Our new B.A. in architectural studies taps into a burgeoning societal interest in the built environment and its relationships to both nature and culture. By combining your architectural education with the rich array of courses in the liberal arts at Ithaca, you’ll become a more conscientious and informed architect, urban designer, landscape architect, historic preservationist, or city planner.
There’s a heightened awareness worldwide of the power of good architecture and urban form to express cultural aspirations and improve daily lives. People are also paying attention to the close relationship between human building activity and the sustainability of our ecosystems.
Our curriculum reflects these current directions in the field of architectural education, as well as the College’s commitment to sustainability education. You’ll take courses in architectural theory and history, and you’ll be exposed to the broader artistic contexts within which architecture is created through at least two nonarchitecture courses in art history. Physics and calculus will train you in the fundamental tools for understanding the physical behavior of structures and materials. Liberal arts courses such as Environmental Sentinels, Urban Sociology, and Environmental Politics will introduce you to building sustainable communities.
Studio work -- drawing and two- or three-dimensional design in the art department, as well as a two-course sequence in architectural design followed by a senior portfolio course -- will teach you how to develop and critique design projects and give you structured guidance in how to explain and present your own work.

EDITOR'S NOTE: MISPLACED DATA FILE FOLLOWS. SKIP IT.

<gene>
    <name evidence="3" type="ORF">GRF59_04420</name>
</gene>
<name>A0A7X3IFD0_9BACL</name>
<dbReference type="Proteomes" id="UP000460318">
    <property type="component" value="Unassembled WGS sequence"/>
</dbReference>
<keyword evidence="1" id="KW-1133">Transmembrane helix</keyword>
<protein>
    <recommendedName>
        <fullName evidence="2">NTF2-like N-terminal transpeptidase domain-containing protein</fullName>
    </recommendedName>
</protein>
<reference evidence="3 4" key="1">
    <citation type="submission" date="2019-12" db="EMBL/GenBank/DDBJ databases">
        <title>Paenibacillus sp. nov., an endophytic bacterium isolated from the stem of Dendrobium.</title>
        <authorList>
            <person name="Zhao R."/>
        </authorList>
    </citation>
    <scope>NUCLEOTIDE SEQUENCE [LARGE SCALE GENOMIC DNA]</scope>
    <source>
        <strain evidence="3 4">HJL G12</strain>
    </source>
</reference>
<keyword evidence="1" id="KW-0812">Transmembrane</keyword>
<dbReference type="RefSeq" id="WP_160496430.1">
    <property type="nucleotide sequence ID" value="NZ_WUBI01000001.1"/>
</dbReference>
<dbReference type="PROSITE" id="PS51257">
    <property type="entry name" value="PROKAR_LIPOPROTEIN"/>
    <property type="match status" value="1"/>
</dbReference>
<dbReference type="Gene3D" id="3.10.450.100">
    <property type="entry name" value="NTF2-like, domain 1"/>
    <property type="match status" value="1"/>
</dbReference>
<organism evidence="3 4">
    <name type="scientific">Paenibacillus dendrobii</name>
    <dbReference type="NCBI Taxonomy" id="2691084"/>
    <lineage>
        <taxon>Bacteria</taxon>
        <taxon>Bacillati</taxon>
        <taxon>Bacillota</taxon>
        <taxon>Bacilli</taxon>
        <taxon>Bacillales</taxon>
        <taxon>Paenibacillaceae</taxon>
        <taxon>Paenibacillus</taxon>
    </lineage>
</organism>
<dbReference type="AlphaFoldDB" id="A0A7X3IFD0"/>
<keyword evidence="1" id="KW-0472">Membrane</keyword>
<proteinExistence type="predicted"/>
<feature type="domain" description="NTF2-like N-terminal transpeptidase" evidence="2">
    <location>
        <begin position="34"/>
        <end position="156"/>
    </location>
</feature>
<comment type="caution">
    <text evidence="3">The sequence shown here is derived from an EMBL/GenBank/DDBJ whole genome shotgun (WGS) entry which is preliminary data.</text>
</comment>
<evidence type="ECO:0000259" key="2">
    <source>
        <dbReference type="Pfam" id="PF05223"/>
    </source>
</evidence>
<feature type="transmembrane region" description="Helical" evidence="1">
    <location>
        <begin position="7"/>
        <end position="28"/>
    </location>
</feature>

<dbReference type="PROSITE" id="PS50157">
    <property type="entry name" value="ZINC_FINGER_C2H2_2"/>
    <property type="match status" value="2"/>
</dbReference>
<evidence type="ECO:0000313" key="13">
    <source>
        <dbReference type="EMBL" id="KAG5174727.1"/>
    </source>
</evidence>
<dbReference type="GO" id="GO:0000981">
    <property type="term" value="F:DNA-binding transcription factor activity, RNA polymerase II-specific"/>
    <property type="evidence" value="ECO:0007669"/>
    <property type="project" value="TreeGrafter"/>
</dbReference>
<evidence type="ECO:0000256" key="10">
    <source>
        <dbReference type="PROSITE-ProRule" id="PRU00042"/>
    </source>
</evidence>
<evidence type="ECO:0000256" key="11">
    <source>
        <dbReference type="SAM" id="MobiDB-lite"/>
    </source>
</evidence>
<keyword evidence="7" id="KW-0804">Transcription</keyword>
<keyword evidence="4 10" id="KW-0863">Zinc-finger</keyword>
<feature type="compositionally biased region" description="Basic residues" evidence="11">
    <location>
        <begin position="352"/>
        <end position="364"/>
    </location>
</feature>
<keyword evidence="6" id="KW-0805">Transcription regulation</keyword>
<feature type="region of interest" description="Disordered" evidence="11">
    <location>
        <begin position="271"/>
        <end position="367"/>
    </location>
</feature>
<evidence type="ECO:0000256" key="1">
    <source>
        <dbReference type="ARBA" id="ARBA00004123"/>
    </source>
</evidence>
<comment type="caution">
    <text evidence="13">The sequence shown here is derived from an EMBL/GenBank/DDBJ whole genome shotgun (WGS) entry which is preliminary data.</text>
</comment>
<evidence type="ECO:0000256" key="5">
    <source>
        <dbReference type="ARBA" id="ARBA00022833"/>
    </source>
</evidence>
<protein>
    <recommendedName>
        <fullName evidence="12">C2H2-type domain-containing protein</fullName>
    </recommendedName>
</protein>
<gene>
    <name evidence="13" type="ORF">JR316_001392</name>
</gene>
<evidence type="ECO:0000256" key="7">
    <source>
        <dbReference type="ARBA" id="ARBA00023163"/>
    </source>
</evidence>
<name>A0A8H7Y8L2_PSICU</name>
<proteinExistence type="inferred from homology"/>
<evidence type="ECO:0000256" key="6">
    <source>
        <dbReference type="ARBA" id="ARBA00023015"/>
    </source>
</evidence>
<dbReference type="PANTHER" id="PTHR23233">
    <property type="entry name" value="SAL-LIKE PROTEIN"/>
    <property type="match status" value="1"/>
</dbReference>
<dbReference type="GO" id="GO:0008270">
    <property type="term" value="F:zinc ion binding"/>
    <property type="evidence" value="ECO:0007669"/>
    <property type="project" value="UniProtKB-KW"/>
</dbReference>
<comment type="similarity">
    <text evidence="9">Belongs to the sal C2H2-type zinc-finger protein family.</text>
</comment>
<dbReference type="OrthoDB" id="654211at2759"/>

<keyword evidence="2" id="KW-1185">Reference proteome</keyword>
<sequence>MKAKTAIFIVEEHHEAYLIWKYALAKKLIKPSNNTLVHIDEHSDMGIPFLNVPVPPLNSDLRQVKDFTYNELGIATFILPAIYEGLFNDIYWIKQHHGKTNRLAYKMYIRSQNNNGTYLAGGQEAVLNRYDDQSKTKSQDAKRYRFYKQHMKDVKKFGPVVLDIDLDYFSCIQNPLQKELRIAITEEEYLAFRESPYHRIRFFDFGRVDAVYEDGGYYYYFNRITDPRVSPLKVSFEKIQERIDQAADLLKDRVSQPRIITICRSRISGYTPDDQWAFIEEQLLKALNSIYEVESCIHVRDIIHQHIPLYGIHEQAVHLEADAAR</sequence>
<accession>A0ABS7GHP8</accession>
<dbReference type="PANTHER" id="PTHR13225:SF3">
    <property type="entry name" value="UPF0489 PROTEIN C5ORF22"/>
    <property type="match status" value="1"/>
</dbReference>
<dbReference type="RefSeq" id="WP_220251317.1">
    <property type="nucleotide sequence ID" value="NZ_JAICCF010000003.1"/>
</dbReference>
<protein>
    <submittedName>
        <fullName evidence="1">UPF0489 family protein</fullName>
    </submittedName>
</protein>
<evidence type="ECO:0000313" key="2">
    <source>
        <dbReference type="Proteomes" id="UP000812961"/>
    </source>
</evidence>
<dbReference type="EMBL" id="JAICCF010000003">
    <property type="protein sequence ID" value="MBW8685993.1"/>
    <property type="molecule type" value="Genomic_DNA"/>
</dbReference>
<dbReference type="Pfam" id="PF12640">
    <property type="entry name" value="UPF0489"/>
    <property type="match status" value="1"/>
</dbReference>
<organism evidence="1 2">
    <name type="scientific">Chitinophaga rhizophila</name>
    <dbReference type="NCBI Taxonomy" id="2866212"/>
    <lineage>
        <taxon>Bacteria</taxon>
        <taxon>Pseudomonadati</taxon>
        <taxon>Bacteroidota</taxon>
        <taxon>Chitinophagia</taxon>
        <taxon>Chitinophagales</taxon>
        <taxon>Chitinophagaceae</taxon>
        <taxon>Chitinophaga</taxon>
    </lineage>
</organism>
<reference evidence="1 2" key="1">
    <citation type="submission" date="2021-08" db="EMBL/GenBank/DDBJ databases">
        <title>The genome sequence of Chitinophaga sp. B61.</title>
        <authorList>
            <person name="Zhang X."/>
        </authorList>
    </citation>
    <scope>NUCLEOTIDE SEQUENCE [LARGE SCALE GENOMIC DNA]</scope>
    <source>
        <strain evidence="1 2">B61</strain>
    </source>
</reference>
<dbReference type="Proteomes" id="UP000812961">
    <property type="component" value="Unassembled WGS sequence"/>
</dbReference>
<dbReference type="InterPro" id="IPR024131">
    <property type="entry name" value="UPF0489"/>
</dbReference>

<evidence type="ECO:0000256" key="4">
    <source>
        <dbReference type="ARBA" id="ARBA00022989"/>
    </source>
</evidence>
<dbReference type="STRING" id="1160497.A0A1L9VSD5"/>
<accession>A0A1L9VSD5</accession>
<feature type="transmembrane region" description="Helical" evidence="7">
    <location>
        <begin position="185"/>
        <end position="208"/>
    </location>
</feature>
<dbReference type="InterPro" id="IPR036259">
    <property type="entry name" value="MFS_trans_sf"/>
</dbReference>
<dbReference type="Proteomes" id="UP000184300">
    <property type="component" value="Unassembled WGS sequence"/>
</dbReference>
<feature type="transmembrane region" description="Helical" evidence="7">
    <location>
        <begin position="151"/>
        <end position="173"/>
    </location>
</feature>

Professional practice in the design-related fields requires a combination of education and experience, following specific formulas that vary by specialty and by state. To sit for the licensing exam to become an architect, for example, you’ll need several years of practice in a professional setting or the M.Arch. I degree, an increasingly popular and widely offered master’s in architecture for students without prior professional design degrees.
The B.A. in architectural studies is a degree that does not qualify students to practice architecture. Students who want to practice architecture and become licensed architects may pursue an NAAB-accredited master of architecture program after completion of the B.A. in architectural studies or the student may submit experience to the New York State Education Department that is acceptable to the New York State Board for Architecture totaling nine years after completion of the B.A. in architectural studies. Graduates of the B.A. in architectural studies would most likely need to pursue a three- to three-and-a-half-year master of architecture program in order to receive a master of architecture degree from an NAAB-accredited program.